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Moreau Catholic High School blesses grounds for $10M music center

The upcoming facility will house the award-winning music ensembles at one of the Bay Area's most diverse Catholic schools.

Dr. Elizabeth Guneratne, president of Moreau Catholic High School in Hayward, California, speaks at a grounds blessing ceremony for the Center for Music and Band on May 6, 2024. (Nate Tinner-Williams)

HAYWARD, Calif. — Moreau Catholic High School, one of the most diverse Catholic schools in the Bay Area, blessed the ground this week where a new music building will soon rise, the fruit of an ongoing fundraising effort honoring the Holy Cross Brothers’ commitment to education in the East Bay.

Officials, trustees, stakeholders, alumni, and parents gathered on Monday afternoon for a Mass and ceremony marking progress in the private phase of the $4M campaign, which kicked off in the fall. Students from Moreau’s various music groups participated in the two events, including members of the chamber choir and jazz ensemble.

Students in the school’s musical arts programs currently do not have a separate space of their own but have nevertheless achieved local and statewide honors, including a recent performance at historic Yoshi's jazz club and an award-winning showing at the Music in the Parks festival last month at Universal Studios Hollywood.

Soon, their new home will be Moreau High’s Center for Music and Band, a state-of-the-art $10M facility due for completion by 2027.

“We have always been on holy ground here. We are always doing incredible work for transformation for the transformation of the hearts and minds of our young people. But we're not always building buildings,” said Moreau president Dr. Elizabeth Guneratne at the ceremony.

“Today, we embark on a journey that celebrates not only the beauty of melodies, but also the power of community and creativity,” added senior Wyatt Reams. “Let us come together with hearts full of anticipation, and gratitude for the harmony that will fill this space and the unity it will bring to all who gather here.”

The new space will be named in honor of the late Br Donald Blauvelt, one of the most prominent Holy Cross religious brothers to have served at the school. It was founded in 1965 by the order and the Diocese of Oakland to serve boys, and was the first school named after Blessed Basil Moreau, the founder of the Holy Cross family. The school became educational in 1969.

While the brothers no longer live or teach on campus, their charism lives on in the fourfold Holy Cross educational commitment to hope, respect, integrity, and family. Blauvelt, whose name will adorn the first new building at Moreau High in 40 years, was spoken of on Monday as a quintessential representative of such themes.

“Donald always said we're all in this together, and he meant that with all his heart. We are all Holy Cross educators, every single one of us, anyone involved with the school,” said Br Thomas A. Dziekan, superior of the Moreau Province based in Austin, Texas, and a former principal at Moreau High.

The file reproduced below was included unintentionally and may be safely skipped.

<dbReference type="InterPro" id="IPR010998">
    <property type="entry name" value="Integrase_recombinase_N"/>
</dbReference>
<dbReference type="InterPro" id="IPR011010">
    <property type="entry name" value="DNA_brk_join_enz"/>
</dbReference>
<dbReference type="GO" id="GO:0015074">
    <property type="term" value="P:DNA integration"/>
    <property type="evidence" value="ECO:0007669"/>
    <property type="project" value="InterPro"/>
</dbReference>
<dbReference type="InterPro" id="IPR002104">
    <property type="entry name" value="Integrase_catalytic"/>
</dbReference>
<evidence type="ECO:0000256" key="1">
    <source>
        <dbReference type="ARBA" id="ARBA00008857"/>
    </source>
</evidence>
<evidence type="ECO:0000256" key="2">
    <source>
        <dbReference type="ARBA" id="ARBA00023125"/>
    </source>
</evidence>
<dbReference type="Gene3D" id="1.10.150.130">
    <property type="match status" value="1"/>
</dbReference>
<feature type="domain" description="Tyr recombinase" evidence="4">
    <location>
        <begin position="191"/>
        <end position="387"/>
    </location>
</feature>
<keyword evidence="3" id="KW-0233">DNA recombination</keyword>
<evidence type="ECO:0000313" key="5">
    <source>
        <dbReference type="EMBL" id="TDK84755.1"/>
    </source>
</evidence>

“We bring hope by changing the world through Christ's love. We value and respect others by seeing the face of Christ in everyone. We understand that we inspire integrity of heart and mind by being true to the Gospel in word and deed. We celebrate family by building a loving Holy Cross community. And all of this is open to all, and here we have a wonderfully diverse student body.”

The ceremony on Monday also honored band and orchestra director Ted Newton, who was on hand to see his jazz combo perform for the assembled guests. Newton has served at Moreau for nearly 40 years and could have a classroom named in his honor in the new building.

Several parents and alums were present to promote that goal as part of the fundraising push, including Kent Sheppard, an African American whose twin senior sons have been educated by Newton for most of their time at the school.

“I’m here as part of the donors because of Ted, because of how he handles the music program,” Sheppard told BCM. “He's a great mentor. My son no longer has him because he’s taking Chinese, but still goes up and visits Ted and helps him out. I don’t know how often teenagers do that.”

The Congregation of Holy Cross, which includes both priests and brothers, is noted as a pioneer in the field of music education in America, having founded at the University of Notre Dame the first college band in the country in 1845. They have gone on to make music a central part of their ministry at the various Holy Cross schools nationwide.

“That first Holy Cross school was dedicated to the art of bringing students to wholeness, with music and the arts being a fundamental part of that wholeness,” said Peter Francis Smith-Shelley, who teaches theology at Moreau.

“These are grounds where the heart and mind come together, and the arts and music, the voice, the heart. Finding your voice has been part of a Holy Cross education.”

Soon that ground will be broken for the new music building at Moreau, though the date is yet to be determined. The development team, led by Dr. Elizabeth Berkes, will first need to raise half of the $4M fundraising goal, and she says they are well on their way.

Prospective donors can support the campaign in a number of ways, and naming rights are included at multiple giving thresholds. More information can be found on the capital campaign website.

Nate Tinner-Williams is co-founder and editor of Black Catholic Messenger.

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